DeSantis also won another Democratic-leaning county, Palm Beach County, while Rubio came within 2,100 votes of scoring a victory there.
Ultimately, DeSantis defeated his Democratic rival, former Rep. Charlie Crist, by a staggering 19-point margin, while Rubio vanquished his opponent, Rep. Val Demings (D), by more than 16 percentage points. By comparison, Rubio won his last election by fewer than 8 points. DeSantis barely eked out a win in 2018 when he beat Democrat Andrew Gillum by less than half a percentage point.
“I knew the margins were going to be big,” one Florida Democratic strategist said. “I was expecting maybe a 6-or-7-point win for DeSantis. Maybe 5 points for Rubio. But 19? I think everybody was surprised by that.”
The election results offered a stunning split screen to other battleground states. While Democrats headed into the midterms facing a brutal political environment and the threat of losing their House and Senate majorities, the party largely outperformed expectations. Several tight races remain too close to call, but what’s clear is that the so-called red wave that Republicans long predicted failed to materialize across most of the country.
There were also more immediate challenges for Florida Democrats. DeSantis, a star among conservatives nationally and prospective Republican presidential candidate, drastically outraised Crist throughout the campaign, pulling in more than $200 million for his reelection bid. Crist, on the other hand, raised about $31 million.
At the same time, Democrats struggled to effectively counter Republicans’ messaging on high-profile issues like the COVID-19 pandemic. DeSantis’s laissez-faire approach to the outbreak and defiance of federal health officials was a major factor in political rise in the first place.
“There was no Democratic campaign at all,” said Fernand Amandi, a Democratic pollster whose firm advised Obama’s successful Hispanic outreach efforts in his two presidential campaigns. “It wasn’t that they started six months before the election. They weren’t campaigning six weeks before the election.”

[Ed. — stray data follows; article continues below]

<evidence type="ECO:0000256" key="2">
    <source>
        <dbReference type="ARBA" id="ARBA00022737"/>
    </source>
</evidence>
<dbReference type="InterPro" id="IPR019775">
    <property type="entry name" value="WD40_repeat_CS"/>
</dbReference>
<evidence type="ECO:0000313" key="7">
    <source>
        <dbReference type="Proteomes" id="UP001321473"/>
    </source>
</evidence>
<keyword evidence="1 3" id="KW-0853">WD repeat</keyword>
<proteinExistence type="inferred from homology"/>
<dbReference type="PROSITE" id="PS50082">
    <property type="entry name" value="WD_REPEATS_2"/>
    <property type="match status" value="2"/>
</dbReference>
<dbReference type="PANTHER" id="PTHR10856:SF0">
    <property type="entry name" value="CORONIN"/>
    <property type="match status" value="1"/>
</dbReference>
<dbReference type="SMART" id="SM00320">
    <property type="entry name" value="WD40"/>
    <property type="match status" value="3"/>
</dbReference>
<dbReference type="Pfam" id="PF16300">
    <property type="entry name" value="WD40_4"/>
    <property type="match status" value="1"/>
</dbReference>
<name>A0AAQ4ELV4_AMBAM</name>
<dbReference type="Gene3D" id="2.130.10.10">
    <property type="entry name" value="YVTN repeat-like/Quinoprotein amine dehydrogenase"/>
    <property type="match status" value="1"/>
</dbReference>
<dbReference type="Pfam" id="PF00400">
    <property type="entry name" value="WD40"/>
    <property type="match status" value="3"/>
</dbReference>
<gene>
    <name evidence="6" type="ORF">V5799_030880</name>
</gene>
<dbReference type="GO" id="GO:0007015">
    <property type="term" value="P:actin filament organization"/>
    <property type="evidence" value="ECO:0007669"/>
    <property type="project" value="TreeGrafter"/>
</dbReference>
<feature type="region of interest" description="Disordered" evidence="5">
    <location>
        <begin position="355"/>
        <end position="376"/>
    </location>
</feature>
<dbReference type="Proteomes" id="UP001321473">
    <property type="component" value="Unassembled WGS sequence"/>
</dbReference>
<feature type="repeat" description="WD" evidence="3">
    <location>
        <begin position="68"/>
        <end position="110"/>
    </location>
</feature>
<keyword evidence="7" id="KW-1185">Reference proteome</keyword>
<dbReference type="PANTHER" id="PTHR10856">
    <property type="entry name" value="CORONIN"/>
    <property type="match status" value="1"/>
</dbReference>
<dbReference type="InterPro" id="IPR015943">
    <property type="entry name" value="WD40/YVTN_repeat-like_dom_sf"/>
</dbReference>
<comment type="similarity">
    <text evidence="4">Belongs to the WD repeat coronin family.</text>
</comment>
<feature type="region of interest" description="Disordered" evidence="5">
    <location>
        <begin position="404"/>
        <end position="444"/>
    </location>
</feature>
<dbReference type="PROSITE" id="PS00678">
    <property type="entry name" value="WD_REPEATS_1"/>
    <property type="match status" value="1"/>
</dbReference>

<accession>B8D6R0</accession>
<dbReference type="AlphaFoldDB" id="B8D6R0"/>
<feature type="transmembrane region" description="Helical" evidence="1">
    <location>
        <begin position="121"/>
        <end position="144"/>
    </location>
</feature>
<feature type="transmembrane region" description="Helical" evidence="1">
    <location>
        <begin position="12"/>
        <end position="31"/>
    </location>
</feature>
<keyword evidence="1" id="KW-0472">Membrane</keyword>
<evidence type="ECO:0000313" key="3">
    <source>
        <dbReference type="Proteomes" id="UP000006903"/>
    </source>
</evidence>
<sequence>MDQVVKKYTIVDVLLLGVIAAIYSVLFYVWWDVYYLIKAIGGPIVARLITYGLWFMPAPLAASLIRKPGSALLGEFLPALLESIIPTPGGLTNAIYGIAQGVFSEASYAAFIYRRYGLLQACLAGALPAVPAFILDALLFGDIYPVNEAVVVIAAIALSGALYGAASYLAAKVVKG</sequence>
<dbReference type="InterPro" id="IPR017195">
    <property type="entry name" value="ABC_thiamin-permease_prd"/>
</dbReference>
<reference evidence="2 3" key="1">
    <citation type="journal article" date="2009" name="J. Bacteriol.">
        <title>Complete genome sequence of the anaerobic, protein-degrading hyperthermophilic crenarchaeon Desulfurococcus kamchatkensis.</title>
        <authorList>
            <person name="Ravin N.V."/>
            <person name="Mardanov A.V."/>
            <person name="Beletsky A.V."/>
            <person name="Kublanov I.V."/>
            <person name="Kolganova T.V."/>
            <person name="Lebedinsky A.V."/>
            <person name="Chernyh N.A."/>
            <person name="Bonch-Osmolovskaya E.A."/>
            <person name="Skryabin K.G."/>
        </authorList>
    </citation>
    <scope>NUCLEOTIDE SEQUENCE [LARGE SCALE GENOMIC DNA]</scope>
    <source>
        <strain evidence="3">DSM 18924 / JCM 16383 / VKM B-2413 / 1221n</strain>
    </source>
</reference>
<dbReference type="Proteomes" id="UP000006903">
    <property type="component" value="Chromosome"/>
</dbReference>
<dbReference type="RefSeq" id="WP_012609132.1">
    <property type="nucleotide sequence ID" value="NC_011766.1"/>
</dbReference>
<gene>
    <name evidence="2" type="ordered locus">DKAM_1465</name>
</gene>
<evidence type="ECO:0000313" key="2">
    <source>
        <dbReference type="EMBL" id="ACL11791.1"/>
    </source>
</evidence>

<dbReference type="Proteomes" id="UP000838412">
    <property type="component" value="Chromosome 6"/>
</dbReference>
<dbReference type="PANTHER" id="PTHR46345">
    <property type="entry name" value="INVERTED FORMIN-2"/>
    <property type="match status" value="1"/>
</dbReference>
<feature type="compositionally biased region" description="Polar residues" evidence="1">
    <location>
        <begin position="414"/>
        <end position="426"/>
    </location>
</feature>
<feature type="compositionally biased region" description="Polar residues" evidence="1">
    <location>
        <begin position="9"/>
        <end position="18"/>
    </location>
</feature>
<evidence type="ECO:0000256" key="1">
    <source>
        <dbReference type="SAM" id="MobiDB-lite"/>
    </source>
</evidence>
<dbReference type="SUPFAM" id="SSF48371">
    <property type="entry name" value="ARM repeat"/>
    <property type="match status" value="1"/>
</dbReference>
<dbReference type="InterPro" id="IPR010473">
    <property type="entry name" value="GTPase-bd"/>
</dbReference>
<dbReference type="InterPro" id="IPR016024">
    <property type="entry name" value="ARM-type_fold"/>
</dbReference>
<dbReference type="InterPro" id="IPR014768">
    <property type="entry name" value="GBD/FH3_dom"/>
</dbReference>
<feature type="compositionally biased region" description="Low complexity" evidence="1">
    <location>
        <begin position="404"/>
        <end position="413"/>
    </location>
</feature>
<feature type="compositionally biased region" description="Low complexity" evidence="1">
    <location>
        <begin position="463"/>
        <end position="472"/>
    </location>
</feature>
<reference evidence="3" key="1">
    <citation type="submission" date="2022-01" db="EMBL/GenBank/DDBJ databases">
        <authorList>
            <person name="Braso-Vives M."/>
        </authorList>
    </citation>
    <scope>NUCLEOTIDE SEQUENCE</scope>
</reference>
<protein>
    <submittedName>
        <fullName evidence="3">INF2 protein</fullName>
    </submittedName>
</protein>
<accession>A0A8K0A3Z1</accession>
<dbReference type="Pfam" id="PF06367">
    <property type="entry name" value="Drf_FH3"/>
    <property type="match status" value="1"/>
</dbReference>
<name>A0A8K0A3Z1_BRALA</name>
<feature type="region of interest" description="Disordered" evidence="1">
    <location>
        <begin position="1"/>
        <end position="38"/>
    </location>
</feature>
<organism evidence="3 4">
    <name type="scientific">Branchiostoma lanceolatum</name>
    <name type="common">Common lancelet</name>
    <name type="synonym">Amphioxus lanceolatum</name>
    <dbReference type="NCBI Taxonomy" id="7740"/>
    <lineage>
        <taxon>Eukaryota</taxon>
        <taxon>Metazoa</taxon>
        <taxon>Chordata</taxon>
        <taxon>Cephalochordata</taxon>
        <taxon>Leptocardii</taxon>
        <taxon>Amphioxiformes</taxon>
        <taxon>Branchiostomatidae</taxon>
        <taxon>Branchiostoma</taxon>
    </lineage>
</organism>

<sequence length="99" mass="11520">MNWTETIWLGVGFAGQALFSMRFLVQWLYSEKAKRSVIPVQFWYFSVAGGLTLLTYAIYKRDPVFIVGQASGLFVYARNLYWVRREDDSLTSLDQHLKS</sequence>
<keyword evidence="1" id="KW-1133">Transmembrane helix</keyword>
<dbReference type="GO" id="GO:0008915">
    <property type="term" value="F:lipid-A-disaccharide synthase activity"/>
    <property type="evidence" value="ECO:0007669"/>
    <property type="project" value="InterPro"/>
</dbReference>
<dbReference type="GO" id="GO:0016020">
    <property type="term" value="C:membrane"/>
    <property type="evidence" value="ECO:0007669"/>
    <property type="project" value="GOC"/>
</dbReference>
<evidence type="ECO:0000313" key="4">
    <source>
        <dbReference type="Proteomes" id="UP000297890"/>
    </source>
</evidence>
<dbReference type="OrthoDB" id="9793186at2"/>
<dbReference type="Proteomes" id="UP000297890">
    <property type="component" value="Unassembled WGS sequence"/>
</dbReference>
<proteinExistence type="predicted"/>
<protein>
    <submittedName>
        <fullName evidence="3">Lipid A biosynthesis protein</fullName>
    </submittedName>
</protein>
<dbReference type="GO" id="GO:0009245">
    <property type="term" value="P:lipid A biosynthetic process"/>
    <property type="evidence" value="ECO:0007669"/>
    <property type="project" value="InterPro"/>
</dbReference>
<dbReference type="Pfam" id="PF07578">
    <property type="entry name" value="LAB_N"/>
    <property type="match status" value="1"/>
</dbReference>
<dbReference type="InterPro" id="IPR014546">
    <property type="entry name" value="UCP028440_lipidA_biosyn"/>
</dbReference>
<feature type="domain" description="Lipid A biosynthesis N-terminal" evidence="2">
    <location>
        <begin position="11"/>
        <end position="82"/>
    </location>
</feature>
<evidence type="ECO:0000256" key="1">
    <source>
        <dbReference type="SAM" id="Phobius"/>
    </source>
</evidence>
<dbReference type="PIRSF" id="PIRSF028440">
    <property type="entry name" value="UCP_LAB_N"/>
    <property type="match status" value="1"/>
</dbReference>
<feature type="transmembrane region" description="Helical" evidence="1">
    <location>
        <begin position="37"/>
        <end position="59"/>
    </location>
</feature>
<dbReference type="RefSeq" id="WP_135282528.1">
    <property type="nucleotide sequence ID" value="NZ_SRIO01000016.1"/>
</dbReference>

Recalling the past decade in Florida politics, Amandi said that Democrats have become increasingly complacent following Obama’s 2012 win in the state, saying the party “went to celebrate Obama’s second inauguration and never came back.”
But it was the 2018 midterm elections that “broke the Democrats’ backs.” While Democrats made some modest gains in Florida that year, they fell short in the contest for governor and saw former Sen. Bill Nelson, a three-term incumbent, ousted by Rick Scott, the state’s Republican governor at the time.
Meanwhile, Democrats swept elections nationwide, picking up 41 House seats and recapturing the majority in the lower chamber.
“Florida was the only state in 2018 that didn’t succumb to the blue wave,” Amandi said. “And I think for a lot of national donors and national Democrats, it was a bitter defeat that led to pulling up the stakes in the state for bluer pastures.”
The 2022 midterms, he said, solidified Florida’s status as a red state.
Some Democrats, however, said there’s at least some reason to be optimistic, even as they conceded that it would take years to fully rebuild their political operations in Florida.
With former President Trump expected to announce a 2024 White House bid early next week and DeSantis seen as a potential — if not likely — Republican challenger, Democrats say there’s an opportunity to break through in Florida amid possible GOP infighting.
“Chaos is a ladder,” Kennedy said. “Between Trump and DeSantis fighting, DeSantis maybe running for president, a lot can happen.”
Taddeo also said that there’s interest from top Democrats in helping the party reassert itself in the wake of the midterms. She fielded a call on Friday from Bill Clinton, who offered his help in rebuilding Democrats’ crumbling political infrastructure in Florida. Still, she noted, there are years of work ahead.
“It’s got to be a long-term plan,” Taddeo said. “What do we think we can do in two years? What do we think we can do in four? We need goals for two, four, six, eight, 10 years. This isn’t going to turn around overnight.”